Appeal To Fear

We are entirely justified in being desperately afraid of what an Obama re-election would mean for our country, but we do not have to let this frighten us into accepting the Washington-pundit wisdom which insists that only Mitt Romney can defeat Obama.
It is no secret that the conservative base of the Republican party is not enthusiastic about Romney, and it is fallacious to suppose that mere opposition to Obama, even opposition that has been building for four years, will be enough to motivate the base to hold their noses and vote for someone who doesn't excite them. People do stay home when they are unhappy with the choices on the ballot. Perhaps that isn't right, but it is reality.
The vast pool of Republican candidates has only yielded two real conservatives - Michelle Bachman and Rick Santorum. Bachman is out, but Santorum has proven a formidable dark horse, and if conservatives aren't afraid to get behind him, he could indeed go on to defeat Romney.
When Ambassador John Bolton endorsed Romney on Wednesday, he cited the famous Buckley rule of "find the most conservative candidate who is capable of getting elected." But the Buckley rule can more accurately be applied to Santorum, not because Washington pundits can claim that he is potentially appealing to unpredictable independents, but because his conservatism and fighting spirit can excite and inspire the conservative base at large to go vote for him and not simply against Obama. That is the sort of support that generates critical voter turnout and ultimately wins elections. Romney isn't capable of producing that momentum, and Team Obama knows it, even if the Republican establishment doesn't. 
As Democratic strategist Donna Brazile said after the Republican debate last week, "Mitt Romney won tonight because no one touched him. And for Democrats, you know what? It was good news for us . . .   we believe that the weakest candidate is the candidate that the Republicans are not attacking. And that's Mitt Romney."

We are entirely justified in being desperately afraid of what an Obama re-election would mean for our country, but we do not have to let this frighten us into accepting the Washington-pundit wisdom which insists that only Mitt Romney can defeat Obama.
It is no secret that the conservative base of the Republican party is not enthusiastic about Romney, and it is fallacious to suppose that mere opposition to Obama, even opposition that has been building for four years, will be enough to motivate the base to hold their noses and vote for someone who doesn't excite them. People do stay home when they are unhappy with the choices on the ballot. Perhaps that isn't right, but it is reality.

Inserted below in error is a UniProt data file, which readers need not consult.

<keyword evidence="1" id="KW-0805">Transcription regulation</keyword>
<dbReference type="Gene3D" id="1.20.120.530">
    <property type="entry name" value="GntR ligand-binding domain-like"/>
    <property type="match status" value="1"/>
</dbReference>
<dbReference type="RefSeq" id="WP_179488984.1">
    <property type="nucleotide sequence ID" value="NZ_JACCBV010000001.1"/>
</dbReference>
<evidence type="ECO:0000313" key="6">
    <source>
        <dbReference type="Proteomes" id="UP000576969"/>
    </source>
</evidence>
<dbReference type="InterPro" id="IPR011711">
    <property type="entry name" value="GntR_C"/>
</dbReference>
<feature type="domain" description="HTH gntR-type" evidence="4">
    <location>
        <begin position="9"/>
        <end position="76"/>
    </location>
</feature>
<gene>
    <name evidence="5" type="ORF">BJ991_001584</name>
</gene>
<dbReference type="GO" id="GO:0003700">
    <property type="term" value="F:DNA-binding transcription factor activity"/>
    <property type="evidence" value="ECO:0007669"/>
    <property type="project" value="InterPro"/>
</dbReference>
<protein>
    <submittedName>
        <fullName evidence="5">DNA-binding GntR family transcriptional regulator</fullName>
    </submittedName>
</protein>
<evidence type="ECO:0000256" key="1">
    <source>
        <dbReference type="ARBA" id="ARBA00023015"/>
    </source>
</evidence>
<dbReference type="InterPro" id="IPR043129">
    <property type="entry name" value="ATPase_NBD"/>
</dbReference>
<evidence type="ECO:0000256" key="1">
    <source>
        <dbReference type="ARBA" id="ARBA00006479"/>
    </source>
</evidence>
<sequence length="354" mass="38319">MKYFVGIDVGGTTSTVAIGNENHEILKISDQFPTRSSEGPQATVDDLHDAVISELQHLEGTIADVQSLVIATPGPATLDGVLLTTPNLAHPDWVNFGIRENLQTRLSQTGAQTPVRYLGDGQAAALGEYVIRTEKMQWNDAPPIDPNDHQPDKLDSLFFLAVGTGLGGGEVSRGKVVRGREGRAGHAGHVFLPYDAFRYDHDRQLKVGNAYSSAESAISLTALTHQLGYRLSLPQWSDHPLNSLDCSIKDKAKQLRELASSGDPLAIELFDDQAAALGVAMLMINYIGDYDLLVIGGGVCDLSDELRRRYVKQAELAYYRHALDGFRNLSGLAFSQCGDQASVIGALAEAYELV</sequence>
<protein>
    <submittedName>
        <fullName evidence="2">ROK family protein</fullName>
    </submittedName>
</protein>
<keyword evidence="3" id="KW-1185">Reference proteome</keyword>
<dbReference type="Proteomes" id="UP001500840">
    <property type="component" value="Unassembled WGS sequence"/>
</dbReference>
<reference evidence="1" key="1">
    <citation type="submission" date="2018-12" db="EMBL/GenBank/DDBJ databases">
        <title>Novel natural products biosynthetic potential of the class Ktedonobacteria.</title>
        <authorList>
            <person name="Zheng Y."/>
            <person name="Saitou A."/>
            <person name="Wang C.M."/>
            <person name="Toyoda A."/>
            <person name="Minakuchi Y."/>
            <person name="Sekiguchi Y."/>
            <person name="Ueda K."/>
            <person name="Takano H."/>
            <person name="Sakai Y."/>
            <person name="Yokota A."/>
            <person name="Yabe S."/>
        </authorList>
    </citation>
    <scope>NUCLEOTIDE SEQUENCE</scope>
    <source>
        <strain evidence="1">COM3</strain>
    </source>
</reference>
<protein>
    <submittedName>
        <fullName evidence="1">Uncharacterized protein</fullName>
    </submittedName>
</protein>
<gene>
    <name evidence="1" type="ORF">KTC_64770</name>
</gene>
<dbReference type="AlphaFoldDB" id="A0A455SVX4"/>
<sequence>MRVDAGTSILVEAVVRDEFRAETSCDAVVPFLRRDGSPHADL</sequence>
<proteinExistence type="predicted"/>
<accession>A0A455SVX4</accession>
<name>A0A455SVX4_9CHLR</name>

The vast pool of Republican candidates has only yielded two real conservatives - Michelle Bachman and Rick Santorum. Bachman is out, but Santorum has proven a formidable dark horse, and if conservatives aren't afraid to get behind him, he could indeed go on to defeat Romney.
When Ambassador John Bolton endorsed Romney on Wednesday, he cited the famous Buckley rule of "find the most conservative candidate who is capable of getting elected." But the Buckley rule can more accurately be applied to Santorum, not because Washington pundits can claim that he is potentially appealing to unpredictable independents, but because his conservatism and fighting spirit can excite and inspire the conservative base at large to go vote for him and not simply against Obama. That is the sort of support that generates critical voter turnout and ultimately wins elections. Romney isn't capable of producing that momentum, and Team Obama knows it, even if the Republican establishment doesn't. 
As Democratic strategist Donna Brazile said after the Republican debate last week, "Mitt Romney won tonight because no one touched him. And for Democrats, you know what? It was good news for us . . .   we believe that the weakest candidate is the candidate that the Republicans are not attacking. And that's Mitt Romney."